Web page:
One more item of note is the use of the LinearGradient class to make the application begin looking more like the graphic comp shown above.  Consult the JavaFX API docs for more information on using this class.  By the way, the API documentation is available online as well as being in the JavaFX SDK.

Please leave a comment if you have any questions!

Regards,

Jim Weaver
JavaFXpert.com

Published at DZone with permission of its author, Jim Weaver.

(Note: Opinions expressed in this article and its replies are the opinions of their respective authors and not those of DZone, Inc.)

Comments

Osvaldo Doederlein replied on Thu, 2008/12/11 - 9:11am

Why should this applet show a security dialog? I guess it's not doing anything security critical...

Carl Dea replied on Thu, 2008/12/11 - 9:52am

Jim,

 

How did you get Mark Dingman's calculator turned in to code in the example above?

I'm sure the designer made the buttons, but putting them into the for/sequence loops was done by you.

I'm just trying to understand the workflow (getting from Mark to You).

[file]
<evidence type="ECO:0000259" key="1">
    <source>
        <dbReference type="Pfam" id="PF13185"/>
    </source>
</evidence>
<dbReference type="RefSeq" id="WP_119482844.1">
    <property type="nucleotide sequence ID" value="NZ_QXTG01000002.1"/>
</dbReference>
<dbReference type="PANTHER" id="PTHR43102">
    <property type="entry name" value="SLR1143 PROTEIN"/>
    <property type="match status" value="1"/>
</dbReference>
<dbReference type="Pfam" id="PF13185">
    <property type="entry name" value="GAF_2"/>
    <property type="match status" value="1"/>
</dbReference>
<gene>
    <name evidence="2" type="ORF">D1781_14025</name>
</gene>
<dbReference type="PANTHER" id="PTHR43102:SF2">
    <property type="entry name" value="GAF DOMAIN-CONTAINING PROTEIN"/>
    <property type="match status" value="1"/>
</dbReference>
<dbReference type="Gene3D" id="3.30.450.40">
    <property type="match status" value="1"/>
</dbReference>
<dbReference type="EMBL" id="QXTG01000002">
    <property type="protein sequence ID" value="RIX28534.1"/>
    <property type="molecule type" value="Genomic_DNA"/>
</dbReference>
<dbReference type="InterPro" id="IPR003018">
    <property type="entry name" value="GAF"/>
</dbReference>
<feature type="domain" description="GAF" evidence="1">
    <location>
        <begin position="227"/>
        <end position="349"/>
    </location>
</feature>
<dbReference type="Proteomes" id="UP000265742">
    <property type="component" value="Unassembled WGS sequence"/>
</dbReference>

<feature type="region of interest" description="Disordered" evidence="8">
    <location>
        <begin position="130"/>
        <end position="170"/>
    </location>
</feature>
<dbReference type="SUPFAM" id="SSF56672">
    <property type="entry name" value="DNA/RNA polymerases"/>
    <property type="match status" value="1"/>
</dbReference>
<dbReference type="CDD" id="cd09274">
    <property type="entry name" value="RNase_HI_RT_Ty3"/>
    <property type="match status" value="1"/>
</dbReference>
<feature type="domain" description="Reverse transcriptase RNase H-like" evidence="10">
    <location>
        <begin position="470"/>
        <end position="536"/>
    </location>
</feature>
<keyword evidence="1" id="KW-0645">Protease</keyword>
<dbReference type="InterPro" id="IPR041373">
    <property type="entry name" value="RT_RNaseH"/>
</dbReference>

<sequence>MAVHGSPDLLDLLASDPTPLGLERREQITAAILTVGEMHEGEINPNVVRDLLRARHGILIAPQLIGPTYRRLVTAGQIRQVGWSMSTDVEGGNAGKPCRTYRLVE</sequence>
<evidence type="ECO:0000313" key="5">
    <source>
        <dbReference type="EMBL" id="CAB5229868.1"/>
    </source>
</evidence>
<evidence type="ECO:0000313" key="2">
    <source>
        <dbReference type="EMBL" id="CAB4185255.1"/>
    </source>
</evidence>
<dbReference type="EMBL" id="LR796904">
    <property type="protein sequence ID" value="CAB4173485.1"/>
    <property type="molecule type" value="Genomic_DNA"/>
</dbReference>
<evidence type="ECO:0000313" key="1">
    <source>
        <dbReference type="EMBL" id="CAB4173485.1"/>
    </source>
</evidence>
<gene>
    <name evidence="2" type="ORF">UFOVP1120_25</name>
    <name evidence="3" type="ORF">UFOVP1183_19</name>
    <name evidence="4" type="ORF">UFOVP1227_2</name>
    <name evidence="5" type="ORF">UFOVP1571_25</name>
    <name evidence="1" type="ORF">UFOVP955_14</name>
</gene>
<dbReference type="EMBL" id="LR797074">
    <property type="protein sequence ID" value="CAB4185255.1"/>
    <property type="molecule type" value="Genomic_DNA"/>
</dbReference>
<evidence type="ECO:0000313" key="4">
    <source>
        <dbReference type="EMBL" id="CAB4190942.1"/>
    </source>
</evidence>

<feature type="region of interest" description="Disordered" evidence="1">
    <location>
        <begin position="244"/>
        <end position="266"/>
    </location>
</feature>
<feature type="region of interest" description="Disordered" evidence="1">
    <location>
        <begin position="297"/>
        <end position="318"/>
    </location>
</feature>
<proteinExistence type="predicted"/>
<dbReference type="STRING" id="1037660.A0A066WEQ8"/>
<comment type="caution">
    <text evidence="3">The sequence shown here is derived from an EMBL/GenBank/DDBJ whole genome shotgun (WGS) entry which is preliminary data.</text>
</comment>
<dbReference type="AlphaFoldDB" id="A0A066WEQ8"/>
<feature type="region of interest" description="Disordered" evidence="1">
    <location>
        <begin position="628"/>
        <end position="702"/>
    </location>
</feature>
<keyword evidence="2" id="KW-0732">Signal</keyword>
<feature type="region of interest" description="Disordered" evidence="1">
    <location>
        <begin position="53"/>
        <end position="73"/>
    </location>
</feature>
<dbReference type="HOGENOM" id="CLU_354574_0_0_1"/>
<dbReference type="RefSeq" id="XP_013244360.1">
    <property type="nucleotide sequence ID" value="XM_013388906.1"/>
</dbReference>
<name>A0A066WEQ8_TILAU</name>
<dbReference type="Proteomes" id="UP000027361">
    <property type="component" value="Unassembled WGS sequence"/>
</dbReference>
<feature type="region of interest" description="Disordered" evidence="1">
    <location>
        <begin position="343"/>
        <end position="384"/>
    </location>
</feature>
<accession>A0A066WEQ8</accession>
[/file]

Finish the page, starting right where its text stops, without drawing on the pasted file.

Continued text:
It almost seems like either Mark knows fx programming or you knew about design widgets (svg, fxd, etc.).

 

 

-Carl

Richard Osbaldeston replied on Thu, 2008/12/11 - 11:10am in response to: Osvaldo Doederlein

That's just the way JavaFX works I think, being a high level language you don't see all the messy details. JavaFX bindings use reflection no doubt, and there's lots of calls in & out of native code for the flashy bits and media codecs - all of which won't be allowed by the untrusted sandbox for very good reasons.

Osvaldo Doederlein replied on Thu, 2008/12/11 - 1:10pm in response to: Richard Osbaldeston

[quote=osbald]That's just the way JavaFX works I think, being a high level language you don't see all the messy details. JavaFX bindings use reflection no doubt, and there's lots of calls in & out of native code for the flashy bits and media codecs - all of which won't be allowed by the untrusted sandbox for very good reasons.[/quote]